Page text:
EUR/USD was rising gradually today ahead of the Federal Open Market Committee policy meeting but retreated sharply after the event. While the FOMC hiked its key interest rates, that was already expected and priced in. What really grabbed traders’ attention were the statement and the economic projections, especially for monetary policy. And the fact that they turned out to be not as dovish as markets had expected caused the US dollar to bounce sharply
Current account deficit widened to $124.8 billion in Q3 2018 from $101.2 billion in Q2 2018, matching forecasts. (Event A on the chart.)
Existing home sales rose to the seasonally adjusted rate of 5.32 million in November from 5.22 million in October instead of falling to 5.20 million as analysts had predicted. (Event B on the chart.)
US crude oil inventories shrank by 0.5 million barrels last week but remained above the five-year average for this time of year. The decrease was smaller than analysts had predicted (2.7 million barrels) and the one registered the week before (1.2 million). Total motor gasoline inventories rose by 1.8 million barrels and were also above the five-year average. (Event C on the chart.)
FOMC raised the target range for the federal funds rate by quarter of percentage point to 2.25%-2.5%. (Event D on the chart.) As for the plans for monetary policy in the future, the statement said:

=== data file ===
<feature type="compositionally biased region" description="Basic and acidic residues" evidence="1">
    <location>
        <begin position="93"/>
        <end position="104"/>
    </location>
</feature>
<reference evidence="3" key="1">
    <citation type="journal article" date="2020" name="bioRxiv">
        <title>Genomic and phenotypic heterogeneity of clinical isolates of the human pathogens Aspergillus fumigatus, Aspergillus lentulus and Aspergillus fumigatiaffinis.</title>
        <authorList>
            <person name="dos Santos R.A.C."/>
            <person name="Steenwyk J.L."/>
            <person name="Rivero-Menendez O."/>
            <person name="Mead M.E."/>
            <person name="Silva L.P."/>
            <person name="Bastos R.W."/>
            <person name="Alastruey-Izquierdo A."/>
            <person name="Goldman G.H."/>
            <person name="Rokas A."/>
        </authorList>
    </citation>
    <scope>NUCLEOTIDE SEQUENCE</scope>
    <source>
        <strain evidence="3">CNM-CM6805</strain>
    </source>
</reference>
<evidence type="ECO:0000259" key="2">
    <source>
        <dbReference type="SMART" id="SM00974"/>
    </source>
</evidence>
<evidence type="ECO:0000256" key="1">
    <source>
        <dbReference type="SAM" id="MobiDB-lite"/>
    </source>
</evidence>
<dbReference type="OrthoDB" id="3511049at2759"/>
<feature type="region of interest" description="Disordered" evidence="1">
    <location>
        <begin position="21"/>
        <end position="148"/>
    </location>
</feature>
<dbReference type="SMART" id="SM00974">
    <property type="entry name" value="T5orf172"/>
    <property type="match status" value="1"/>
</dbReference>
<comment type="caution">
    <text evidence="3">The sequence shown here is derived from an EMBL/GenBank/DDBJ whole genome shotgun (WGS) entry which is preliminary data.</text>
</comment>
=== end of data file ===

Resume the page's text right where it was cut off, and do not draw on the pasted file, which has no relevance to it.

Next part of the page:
The Committee judges that some further gradual increases in the target range for the federal funds rate will be consistent with sustained expansion of economic activity, strong labor market conditions, and inflation near the Committee’s symmetric 2 percent objective over the medium term.
Some analysts interpreted the addition of the word “some” as a sign that US policy makers are preparing to stop raising borrowing costs. Yet the economic projections showed that the Committee is planning two hikes in 2019. While it was down from three hikes in the previous projections, the number was still above expectations of many experts, who were counting on one hike or even no hike at all next year.
Yesterday, a report on housing starts and building permits was released, showing that both increased in November. Housing starts were at the seasonally adjusted annual rate of 1.26 million, up from 1.22 million in October, and building permits were at 1.33 million, up from 1.27 million. Forecasters had predicted a smaller values — 1.23 million for housing starts and 1.27 million for building permits. (Not shown on the chart.)
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